Though El Niño is not caused by climate change, it often produces some of the hottest years on record because of the vast amount of heat that rises from Pacific waters into the overlying atmosphere. Major El Niño events—such as 1972-73, 1982-83, 1997-98, and 2015-16—have provoked some of the great floods, droughts, forest fires, and coral bleaching events of the past half-century.
NASA, the National Oceanic and Atmospheric Administration (NOAA), and other scientific institutions track and study El Niño in many ways. From underwater floats that measure conditions in the depths of the Pacific to satellites that observe sea surface heights and the winds high above it, scientists now have many tools to dissect this l'enfant terrible of weather. The data visualizations on the next page show most of the key ways that we observe El Niño before, during, and after its visits.
The ocean is not uniform. Temperatures, salinity, and other characteristics vary in three dimensions, from north to south, east to west, and from the surface to the depths. With its own forms of underwater weather, the seas have fronts and circulation patterns that move heat and nutrients around ocean basins. Changes near the surface often start with changes in the depths.
The tropical Pacific receives more sunlight than any other region on Earth, and much of this energy is stored in the ocean as heat. Under neutral, normal conditions, the waters off southeast Asia and Australia are warmer and sea level stands higher than in the eastern Pacific; this warm water is pushed west and held there by easterly trade winds.
But as an El Niño pattern develops and trade winds weaken, gravity causes the warm water to move east. This mass, referred to as the "western Pacific warm pool," extends down to about 200 meters in depth, a phenomenon that can be observed by moored or floating instruments in the ocean: satellite-tracked drifting buoys, moorings, gliders, and Argo floats that cycle from the ocean surface to great depths. These in situ instruments (more than 3,000 of them) record temperatures and other traits in the top 300 meters of the global ocean.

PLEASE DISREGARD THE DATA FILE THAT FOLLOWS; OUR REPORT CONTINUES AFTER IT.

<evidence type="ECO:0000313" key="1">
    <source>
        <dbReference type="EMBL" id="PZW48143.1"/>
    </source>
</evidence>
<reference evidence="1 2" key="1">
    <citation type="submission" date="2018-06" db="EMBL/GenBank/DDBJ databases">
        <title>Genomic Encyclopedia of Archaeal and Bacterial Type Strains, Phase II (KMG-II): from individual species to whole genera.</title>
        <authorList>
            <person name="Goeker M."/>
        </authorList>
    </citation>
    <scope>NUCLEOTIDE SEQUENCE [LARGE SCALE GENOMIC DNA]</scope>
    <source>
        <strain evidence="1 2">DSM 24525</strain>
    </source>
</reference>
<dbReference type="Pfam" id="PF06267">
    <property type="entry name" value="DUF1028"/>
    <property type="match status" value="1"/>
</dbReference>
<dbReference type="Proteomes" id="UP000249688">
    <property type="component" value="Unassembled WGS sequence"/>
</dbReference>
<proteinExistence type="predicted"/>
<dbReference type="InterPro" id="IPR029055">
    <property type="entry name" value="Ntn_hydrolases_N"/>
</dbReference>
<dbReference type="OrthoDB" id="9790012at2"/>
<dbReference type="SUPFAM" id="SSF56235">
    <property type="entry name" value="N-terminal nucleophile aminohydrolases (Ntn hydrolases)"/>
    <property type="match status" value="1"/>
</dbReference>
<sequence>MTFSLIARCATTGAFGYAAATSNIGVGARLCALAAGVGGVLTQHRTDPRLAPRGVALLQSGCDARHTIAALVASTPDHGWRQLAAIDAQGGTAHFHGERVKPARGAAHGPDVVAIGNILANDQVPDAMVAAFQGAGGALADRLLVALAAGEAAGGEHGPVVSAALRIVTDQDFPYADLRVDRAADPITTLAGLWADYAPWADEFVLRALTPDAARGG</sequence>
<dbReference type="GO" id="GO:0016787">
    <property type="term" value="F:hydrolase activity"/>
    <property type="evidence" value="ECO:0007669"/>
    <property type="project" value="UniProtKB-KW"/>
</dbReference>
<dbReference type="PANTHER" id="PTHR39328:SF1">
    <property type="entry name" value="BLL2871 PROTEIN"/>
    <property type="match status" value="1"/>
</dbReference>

The visualization above shows a cross-section of the Pacific Ocean from January 2015 through December 2016. It shows temperature anomalies; that is, how much the temperatures at the surface and in the depths ranged above or below the long-term averages. Note the warm water in the depths starting to move from west to east after March 2015 and peaking near the end of 2015. (The western Pacific grows cooler than normal.) By March 2016, cooler water begins moving east, sparking a mild La Niña in the eastern Pacific late in 2016, while the western Pacific begins to warm again.
For hundreds of years, the temperature near the water surface has been measured by instruments on ships, moorings and, more recently, drifters. Since the late 1970s, satellites have provided a global view of ocean surface temperatures, filling in the gaps between those singular points where floating measurements can be made.